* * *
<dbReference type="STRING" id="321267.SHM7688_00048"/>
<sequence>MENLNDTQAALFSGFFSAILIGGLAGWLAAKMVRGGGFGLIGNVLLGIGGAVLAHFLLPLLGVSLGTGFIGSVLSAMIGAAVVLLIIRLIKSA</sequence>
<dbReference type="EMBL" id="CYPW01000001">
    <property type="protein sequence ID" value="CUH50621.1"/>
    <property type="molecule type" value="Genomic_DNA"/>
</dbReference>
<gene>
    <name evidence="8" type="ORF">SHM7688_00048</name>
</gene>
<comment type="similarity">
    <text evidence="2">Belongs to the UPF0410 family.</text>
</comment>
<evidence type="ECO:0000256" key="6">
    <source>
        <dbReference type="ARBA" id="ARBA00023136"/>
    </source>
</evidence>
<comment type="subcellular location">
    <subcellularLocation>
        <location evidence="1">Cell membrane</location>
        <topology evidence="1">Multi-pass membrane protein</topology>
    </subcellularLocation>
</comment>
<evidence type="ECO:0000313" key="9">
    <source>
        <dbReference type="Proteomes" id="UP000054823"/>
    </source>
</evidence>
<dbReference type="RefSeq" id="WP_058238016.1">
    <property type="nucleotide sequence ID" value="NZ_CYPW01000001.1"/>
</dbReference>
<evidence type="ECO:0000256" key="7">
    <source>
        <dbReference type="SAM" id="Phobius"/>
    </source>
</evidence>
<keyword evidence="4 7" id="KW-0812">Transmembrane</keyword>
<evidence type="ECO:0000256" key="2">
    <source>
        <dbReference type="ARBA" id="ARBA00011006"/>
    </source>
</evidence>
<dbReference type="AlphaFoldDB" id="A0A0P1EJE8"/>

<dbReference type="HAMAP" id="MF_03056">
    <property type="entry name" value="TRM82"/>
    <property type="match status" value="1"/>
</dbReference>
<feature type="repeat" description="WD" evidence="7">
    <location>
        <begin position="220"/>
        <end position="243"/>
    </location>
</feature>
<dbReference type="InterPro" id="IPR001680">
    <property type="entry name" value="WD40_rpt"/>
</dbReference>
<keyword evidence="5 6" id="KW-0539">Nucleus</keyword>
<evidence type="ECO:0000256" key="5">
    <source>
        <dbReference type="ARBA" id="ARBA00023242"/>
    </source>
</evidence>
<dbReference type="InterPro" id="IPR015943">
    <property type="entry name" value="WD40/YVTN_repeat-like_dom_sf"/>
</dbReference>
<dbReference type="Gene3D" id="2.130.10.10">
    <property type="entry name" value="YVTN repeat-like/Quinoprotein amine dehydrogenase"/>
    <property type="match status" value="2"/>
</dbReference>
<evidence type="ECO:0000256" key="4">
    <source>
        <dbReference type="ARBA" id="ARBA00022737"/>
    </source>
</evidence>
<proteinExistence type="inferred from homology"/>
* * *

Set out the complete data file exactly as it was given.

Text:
<dbReference type="STRING" id="321267.SHM7688_00048"/>
<sequence>MENLNDTQAALFSGFFSAILIGGLAGWLAAKMVRGGGFGLIGNVLLGIGGAVLAHFLLPLLGVSLGTGFIGSVLSAMIGAAVVLLIIRLIKSA</sequence>
<dbReference type="EMBL" id="CYPW01000001">
    <property type="protein sequence ID" value="CUH50621.1"/>
    <property type="molecule type" value="Genomic_DNA"/>
</dbReference>
<gene>
    <name evidence="8" type="ORF">SHM7688_00048</name>
</gene>
<comment type="similarity">
    <text evidence="2">Belongs to the UPF0410 family.</text>
</comment>
<evidence type="ECO:0000256" key="6">
    <source>
        <dbReference type="ARBA" id="ARBA00023136"/>
    </source>
</evidence>
<comment type="subcellular location">
    <subcellularLocation>
        <location evidence="1">Cell membrane</location>
        <topology evidence="1">Multi-pass membrane protein</topology>
    </subcellularLocation>
</comment>
<evidence type="ECO:0000313" key="9">
    <source>
        <dbReference type="Proteomes" id="UP000054823"/>
    </source>
</evidence>
<dbReference type="RefSeq" id="WP_058238016.1">
    <property type="nucleotide sequence ID" value="NZ_CYPW01000001.1"/>
</dbReference>
<evidence type="ECO:0000256" key="7">
    <source>
        <dbReference type="SAM" id="Phobius"/>
    </source>
</evidence>
<keyword evidence="4 7" id="KW-0812">Transmembrane</keyword>
<evidence type="ECO:0000256" key="2">
    <source>
        <dbReference type="ARBA" id="ARBA00011006"/>
    </source>
</evidence>
<dbReference type="AlphaFoldDB" id="A0A0P1EJE8"/>

<dbReference type="HAMAP" id="MF_03056">
    <property type="entry name" value="TRM82"/>
    <property type="match status" value="1"/>
</dbReference>
<feature type="repeat" description="WD" evidence="7">
    <location>
        <begin position="220"/>
        <end position="243"/>
    </location>
</feature>
<dbReference type="InterPro" id="IPR001680">
    <property type="entry name" value="WD40_rpt"/>
</dbReference>
<keyword evidence="5 6" id="KW-0539">Nucleus</keyword>
<evidence type="ECO:0000256" key="5">
    <source>
        <dbReference type="ARBA" id="ARBA00023242"/>
    </source>
</evidence>
<dbReference type="InterPro" id="IPR015943">
    <property type="entry name" value="WD40/YVTN_repeat-like_dom_sf"/>
</dbReference>
<dbReference type="Gene3D" id="2.130.10.10">
    <property type="entry name" value="YVTN repeat-like/Quinoprotein amine dehydrogenase"/>
    <property type="match status" value="2"/>
</dbReference>
<evidence type="ECO:0000256" key="4">
    <source>
        <dbReference type="ARBA" id="ARBA00022737"/>
    </source>
</evidence>
<proteinExistence type="inferred from homology"/>